No Tsunami Generated from 4.2 Moloka‘i Quake
The U.S. Geological Survey’s Hawaiian Volcano Observatory recorded a magnitude-4.2 earthquake north of Moloka‘i on Thursday, March 9, at 3:03 a.m. HST.
The earthquake was centered about 40 miles northeast of Kaunakakai, Moloka‘i, at a depth of 10.6 miles.
A map showing its location is posted on the HVO website at http://hvo.wr.usgs.gov/seismic/volcweb/earthquakes/.
The earthquake was felt throughout the island chain, from Hawaiʻi Island to Oʻahu, with the USGS “Did you feel it?” website receiving more than 340 felt reports within an hour of the earthquake.
Weak to light shaking, with maximum Intensity of IV, has been reported. At that intensity, damage to buildings or structures is not expected.
The Pacific Tsunami Warning Center reported that no tsunami was generated.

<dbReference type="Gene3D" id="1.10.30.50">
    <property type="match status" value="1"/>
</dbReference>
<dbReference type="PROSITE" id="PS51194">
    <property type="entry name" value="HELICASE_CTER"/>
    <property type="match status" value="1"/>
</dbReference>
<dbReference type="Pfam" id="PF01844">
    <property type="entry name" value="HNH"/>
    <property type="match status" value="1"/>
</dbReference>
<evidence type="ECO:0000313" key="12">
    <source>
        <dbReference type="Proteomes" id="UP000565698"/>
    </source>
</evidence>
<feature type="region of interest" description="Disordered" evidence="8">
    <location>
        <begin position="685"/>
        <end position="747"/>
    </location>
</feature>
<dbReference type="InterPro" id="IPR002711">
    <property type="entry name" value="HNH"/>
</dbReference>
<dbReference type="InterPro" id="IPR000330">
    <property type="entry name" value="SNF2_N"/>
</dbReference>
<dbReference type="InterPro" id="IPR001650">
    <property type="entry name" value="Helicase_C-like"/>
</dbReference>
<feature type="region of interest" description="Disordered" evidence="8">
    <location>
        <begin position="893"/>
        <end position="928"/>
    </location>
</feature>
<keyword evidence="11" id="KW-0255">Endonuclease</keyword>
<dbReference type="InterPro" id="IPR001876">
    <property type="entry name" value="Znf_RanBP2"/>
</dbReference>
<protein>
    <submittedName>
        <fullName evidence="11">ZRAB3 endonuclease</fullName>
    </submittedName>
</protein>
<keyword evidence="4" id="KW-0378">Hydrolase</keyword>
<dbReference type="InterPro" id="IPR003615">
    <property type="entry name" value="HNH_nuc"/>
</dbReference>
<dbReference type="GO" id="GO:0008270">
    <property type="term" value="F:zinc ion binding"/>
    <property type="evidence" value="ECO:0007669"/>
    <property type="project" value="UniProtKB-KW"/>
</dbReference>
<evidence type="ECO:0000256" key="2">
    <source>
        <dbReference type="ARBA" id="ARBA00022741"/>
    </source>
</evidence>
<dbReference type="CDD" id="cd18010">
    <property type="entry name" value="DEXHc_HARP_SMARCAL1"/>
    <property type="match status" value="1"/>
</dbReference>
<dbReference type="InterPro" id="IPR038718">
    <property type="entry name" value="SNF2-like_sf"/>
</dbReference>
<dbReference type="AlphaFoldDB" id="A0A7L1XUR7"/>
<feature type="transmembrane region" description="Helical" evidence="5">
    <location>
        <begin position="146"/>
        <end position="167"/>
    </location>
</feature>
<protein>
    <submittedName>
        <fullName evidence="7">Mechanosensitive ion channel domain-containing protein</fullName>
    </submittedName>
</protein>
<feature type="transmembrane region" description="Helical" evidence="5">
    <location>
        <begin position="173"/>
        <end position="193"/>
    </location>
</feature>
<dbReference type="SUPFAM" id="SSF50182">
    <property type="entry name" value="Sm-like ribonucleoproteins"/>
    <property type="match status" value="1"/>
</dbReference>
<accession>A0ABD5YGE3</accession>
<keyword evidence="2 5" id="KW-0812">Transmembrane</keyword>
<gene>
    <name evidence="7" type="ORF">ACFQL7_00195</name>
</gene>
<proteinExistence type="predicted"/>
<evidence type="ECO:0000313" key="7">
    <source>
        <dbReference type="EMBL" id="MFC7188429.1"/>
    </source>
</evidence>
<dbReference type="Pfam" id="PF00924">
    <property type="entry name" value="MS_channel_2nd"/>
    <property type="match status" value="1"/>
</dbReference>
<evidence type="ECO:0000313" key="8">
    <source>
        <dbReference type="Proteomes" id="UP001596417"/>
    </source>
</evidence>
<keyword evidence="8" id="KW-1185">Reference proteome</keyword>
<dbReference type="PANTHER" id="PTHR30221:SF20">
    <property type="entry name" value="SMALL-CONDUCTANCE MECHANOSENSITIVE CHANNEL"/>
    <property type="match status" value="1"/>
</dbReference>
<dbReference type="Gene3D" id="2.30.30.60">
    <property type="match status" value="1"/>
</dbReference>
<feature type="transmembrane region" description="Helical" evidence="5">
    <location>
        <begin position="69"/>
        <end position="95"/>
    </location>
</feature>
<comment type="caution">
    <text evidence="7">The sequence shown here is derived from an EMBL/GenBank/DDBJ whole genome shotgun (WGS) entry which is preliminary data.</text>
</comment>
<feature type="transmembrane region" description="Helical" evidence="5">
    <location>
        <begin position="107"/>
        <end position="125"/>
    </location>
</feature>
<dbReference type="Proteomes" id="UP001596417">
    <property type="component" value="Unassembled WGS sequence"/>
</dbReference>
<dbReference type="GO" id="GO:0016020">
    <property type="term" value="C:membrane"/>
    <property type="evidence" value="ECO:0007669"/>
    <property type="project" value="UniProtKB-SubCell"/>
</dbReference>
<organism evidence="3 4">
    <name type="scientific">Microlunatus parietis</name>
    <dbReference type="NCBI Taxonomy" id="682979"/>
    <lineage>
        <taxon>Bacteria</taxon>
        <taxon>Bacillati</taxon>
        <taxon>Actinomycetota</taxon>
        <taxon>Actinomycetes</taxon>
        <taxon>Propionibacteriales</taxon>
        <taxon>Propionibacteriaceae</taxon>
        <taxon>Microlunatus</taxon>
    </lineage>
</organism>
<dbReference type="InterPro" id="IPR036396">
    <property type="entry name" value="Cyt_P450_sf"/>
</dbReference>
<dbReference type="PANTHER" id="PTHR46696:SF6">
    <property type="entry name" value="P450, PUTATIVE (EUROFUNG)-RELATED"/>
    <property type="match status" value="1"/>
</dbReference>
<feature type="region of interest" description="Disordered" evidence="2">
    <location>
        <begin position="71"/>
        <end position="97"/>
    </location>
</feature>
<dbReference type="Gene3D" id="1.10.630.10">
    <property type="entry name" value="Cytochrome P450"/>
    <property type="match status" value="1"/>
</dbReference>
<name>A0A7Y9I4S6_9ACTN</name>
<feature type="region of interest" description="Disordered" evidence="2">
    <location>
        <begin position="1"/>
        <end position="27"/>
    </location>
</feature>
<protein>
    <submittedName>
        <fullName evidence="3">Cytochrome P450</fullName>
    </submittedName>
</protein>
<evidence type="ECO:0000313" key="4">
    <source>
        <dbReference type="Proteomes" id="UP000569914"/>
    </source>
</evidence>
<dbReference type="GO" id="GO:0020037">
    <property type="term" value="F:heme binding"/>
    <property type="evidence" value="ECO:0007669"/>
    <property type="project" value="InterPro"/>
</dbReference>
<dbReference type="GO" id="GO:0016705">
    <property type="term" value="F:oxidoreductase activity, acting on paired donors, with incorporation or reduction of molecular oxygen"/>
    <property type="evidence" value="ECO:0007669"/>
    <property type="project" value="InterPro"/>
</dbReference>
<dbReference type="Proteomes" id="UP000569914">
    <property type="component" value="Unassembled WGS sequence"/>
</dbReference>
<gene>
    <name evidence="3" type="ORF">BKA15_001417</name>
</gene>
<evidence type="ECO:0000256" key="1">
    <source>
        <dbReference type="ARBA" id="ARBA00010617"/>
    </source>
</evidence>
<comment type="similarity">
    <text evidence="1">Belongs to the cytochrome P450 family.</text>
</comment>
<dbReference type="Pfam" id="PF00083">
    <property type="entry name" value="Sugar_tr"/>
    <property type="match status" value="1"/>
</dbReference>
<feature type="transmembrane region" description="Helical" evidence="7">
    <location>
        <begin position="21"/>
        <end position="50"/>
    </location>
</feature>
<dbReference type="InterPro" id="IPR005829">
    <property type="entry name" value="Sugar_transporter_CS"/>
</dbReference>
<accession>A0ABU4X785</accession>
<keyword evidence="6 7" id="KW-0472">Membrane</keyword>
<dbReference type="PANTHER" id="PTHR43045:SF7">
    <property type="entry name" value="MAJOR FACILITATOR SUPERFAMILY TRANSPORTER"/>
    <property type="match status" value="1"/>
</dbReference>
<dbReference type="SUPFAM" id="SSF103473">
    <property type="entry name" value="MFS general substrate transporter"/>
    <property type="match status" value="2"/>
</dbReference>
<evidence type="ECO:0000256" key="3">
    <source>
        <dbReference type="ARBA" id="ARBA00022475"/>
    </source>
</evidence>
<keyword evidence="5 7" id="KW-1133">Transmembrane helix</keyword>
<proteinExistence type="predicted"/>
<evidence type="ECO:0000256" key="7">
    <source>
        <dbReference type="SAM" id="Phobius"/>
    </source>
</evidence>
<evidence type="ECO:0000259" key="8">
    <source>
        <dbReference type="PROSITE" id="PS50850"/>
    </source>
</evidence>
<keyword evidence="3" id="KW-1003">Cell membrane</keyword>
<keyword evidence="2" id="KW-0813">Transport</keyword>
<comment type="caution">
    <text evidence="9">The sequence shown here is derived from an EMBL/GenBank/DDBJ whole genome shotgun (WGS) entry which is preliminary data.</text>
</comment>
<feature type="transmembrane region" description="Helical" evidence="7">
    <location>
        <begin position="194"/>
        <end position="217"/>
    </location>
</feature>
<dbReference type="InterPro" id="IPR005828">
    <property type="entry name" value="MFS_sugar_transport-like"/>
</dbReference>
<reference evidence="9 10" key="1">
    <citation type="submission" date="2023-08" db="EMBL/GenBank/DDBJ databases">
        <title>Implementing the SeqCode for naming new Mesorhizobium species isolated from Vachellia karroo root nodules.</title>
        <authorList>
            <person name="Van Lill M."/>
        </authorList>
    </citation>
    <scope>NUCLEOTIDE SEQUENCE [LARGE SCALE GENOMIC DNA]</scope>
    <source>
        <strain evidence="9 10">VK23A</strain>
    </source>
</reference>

The depth, location, and recorded seismic waves of the earthquake suggest a source due to bending of the oceanic plate from the weight of the Hawaiian Island chain, a common source for earthquakes in this area. Aftershocks are possible and could be felt.
The earthquake caused no detectable changes in Kīlauea Volcano’s ongoing eruptions, on Mauna Loa, or at other active volcanoes on the Island of Hawaiʻi.
The quake comes after a flurry of 31 earthquakes at Kīlauea Volcano reported on Sunday morning, March 5. HVO scientists at the time said the size and location of the earthquake sequence on Sunday suggested a source that may be related to the ongoing pressurized magma storage system beneath the Kīlauea summit area.
For information on recent earthquakes in Hawaii and eruption updates, visit the USGS Hawaiian Volcano Observatory website.